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Could Short-time Working and Lay off Help Your Business

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In these uncertain times with inflation still rising and the cost of living continuing to make an impact, we understand the need for business owners to ensure their business is protected against fluctuations in workload or reductions in demand for products or services.

Short-time working and layoff may be options businesses can use in these situations.

Short-time working is when an employer reduces workers’ hours, whereas lay-offs are when there is no work at all and employees can temporarily not attend to work.

What is Short-Time Working?

Short-time working ensures that employees retain their jobs but work fewer hours than usual during a period of lower demand. It is typically used by businesses to help cope with short-term fluctuations in work demand. 

By law, employers can invoke short-time working if it’s:

•    Included in the employee’s employment contract
•    An agreement between your workplace and a trade union (Collective Agreement)
•    Agreed by the employer and employee to change the terms of the employment contract

Without a specific agreement or contractual right, any short time working or lay-off is with full pay.

Benefits for Employers:

Cost savings: It allows employers to reduce their employee costs while retaining their workforce, helping to manage cash flow during times of temporarily reduced demand.

Retention of skills and experience: Short-time working helps employers retain their skilled employees, ensuring that they are available when business picks up again.

Flexibility: It provides employers with flexibility to manage their workforce and adjust to changes in demand or business circumstances.

Potential Risks for Employers:

Reduced productivity: Short-time working may lead to reduced productivity as employees work fewer hours and have less time to complete tasks.

Impact on morale: Short-time working can have a negative impact on employee morale, as employees may feel frustrated or worried about their financial situation due to reduced pay.

Legal challenges: Employers may face legal challenges if they do not follow due process and notification procedures or if they do not provide employees with their statutory entitlements during the period of short-time working.

Redundancy: If employee’s pay falls below half for 4 consecutive weeks or 6 weeks in a 13 week period, the employees can submit a claim for redundancy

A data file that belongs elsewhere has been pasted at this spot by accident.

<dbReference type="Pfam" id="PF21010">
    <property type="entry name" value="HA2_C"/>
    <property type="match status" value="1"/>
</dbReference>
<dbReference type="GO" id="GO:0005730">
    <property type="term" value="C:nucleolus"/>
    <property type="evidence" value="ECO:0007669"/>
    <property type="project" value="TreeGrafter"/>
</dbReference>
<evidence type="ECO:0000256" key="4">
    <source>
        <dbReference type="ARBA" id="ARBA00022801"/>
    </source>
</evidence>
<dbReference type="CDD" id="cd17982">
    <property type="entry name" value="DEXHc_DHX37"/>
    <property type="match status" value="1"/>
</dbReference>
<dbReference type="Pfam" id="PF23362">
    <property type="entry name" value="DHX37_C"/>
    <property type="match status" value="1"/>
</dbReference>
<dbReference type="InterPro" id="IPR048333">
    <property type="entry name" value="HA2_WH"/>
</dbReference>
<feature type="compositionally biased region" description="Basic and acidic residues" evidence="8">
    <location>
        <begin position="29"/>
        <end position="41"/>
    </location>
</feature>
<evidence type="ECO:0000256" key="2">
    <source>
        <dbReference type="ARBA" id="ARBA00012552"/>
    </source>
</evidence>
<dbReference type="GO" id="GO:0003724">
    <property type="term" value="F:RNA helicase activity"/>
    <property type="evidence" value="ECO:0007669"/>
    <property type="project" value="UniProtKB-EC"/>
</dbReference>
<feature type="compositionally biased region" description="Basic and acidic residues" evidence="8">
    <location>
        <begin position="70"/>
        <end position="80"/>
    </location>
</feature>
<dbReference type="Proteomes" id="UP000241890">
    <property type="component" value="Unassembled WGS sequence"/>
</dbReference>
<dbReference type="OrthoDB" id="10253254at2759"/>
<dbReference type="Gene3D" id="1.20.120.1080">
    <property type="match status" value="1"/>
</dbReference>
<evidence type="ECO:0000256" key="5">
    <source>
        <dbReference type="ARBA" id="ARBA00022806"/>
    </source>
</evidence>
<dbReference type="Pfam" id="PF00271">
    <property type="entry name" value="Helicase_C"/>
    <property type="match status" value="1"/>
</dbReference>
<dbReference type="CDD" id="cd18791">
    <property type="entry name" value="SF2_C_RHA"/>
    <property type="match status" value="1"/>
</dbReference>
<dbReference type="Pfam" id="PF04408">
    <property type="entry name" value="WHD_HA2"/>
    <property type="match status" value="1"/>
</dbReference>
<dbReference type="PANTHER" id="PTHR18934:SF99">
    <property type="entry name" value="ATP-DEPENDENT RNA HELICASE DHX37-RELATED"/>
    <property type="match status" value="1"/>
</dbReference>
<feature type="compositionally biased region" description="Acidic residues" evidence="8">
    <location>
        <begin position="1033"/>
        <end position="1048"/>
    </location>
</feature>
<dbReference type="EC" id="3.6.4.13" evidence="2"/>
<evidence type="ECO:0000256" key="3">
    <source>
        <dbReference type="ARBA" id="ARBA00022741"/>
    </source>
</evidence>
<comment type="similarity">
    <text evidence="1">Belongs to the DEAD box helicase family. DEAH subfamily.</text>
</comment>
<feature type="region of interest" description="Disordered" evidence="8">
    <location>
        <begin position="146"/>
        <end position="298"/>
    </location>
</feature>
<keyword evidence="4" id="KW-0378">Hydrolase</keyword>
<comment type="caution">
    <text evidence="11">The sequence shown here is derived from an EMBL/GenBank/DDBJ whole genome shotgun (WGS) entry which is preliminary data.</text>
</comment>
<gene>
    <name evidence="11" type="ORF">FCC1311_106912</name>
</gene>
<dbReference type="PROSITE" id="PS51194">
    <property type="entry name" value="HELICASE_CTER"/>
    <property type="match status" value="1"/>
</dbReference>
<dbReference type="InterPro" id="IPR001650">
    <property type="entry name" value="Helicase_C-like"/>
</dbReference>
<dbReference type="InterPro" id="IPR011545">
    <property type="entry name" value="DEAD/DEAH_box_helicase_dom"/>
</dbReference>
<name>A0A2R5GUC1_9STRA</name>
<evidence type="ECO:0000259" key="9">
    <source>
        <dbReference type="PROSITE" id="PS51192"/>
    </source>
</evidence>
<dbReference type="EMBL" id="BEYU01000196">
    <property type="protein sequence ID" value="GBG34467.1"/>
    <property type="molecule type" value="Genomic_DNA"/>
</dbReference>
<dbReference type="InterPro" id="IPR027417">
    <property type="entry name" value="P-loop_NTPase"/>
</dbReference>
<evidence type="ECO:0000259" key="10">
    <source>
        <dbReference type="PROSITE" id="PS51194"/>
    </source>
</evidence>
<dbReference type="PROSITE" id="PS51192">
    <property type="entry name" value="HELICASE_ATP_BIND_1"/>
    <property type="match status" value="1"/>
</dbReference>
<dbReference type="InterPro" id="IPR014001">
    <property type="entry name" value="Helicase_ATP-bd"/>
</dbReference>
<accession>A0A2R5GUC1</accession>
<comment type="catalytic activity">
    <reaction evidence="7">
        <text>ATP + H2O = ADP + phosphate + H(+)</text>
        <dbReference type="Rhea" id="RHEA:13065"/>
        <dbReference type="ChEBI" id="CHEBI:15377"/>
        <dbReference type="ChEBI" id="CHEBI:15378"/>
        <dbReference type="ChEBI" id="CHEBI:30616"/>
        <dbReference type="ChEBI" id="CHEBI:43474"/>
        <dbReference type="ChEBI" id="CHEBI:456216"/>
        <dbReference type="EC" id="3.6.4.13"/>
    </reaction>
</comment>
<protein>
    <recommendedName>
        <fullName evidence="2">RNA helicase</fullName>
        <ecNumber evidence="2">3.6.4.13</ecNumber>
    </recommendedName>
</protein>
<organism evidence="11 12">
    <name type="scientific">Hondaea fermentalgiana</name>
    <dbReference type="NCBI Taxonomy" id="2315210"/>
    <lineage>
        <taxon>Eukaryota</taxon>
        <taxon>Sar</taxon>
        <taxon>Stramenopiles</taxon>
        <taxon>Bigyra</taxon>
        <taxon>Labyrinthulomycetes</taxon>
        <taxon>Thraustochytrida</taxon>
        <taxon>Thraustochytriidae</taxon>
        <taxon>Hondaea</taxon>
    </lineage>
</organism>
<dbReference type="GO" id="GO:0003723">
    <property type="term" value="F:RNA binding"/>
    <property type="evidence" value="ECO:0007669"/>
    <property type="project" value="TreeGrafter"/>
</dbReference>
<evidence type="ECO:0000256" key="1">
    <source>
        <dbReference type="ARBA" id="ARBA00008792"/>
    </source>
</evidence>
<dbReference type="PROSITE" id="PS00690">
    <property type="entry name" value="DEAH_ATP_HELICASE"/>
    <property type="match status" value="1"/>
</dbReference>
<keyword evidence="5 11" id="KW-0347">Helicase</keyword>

What is Lay-off?

Lay-off is when the company does not have enough work for its employees to maintain their normal working week.  In these situations, a day when the employee is not required to attend work is considered a lay-off day.

Employers MUST have the contractual right to lay their employees off, or it must be agreed, upon or be the “industry norm”.

For example, in the case of the motor/vehicle manufacturing industry, it is widely accepted that this industry has periods of lay-off due to downturns in sales.  It would be acceptable for a motor manufacturer to lay employees off or place them on short time working, even if their contracts do not specifically provide for this.

Guaranteed lay-off pay is currently maximum £31 per day or normal pay if earnings are less than £31 per day.  This sum is payable for 5 days in a rolling 13-week period and is pro rata for part-time employees. (Upto a maximum, £155 in 13 weeks)

Benefits of Lay-off for Employers:

Cost savings: Employers may save money on employee costs by temporarily laying off employees.

Flexibility: Layoffs provide employers with flexibility to manage their workforce, allowing them to adjust to changes in demand or business circumstances.

Reduced liability: In some cases, laying off employees can reduce an employer’s liability for redundancy pay, notice pay, and other entitlements.

Risks of Lay-off for Employers:

Damage to morale: Layoffs can lead to decreased morale and loyalty among remaining employees, who may feel insecure about their own job security.

Loss of skills and experience: Laying off employees can lead to a loss of valuable skills and experience within the organization, making it more difficult to ramp up when business picks up again.

Legal challenges: Employers may face legal challenges if they do not follow due process and notification procedures or if they discriminate against certain employees when selecting who to lay off.

Redundancy: If an employee’s pay falls below half for 4 consecutive weeks or 6 weeks in a 13-week period, the employee can submit a claim for redundancy.

Although both short time working and lay off can offer an alternative to redundancies (should employers be looking at reducing their workforce) it is important to note that not every business will qualify for this option. 

To explore your options call our advisors today on 01455 444222.

Angela Clay

A qualified employment law solicitor and our managing director, Angela has unparalleled legal expertise and decades of experience and knowledge to draw from. She’s a passionate speaker and writer that loves to keep employers updated with upcoming changes to legislation, and is a regular guest speaker on BBC Leicester Radio.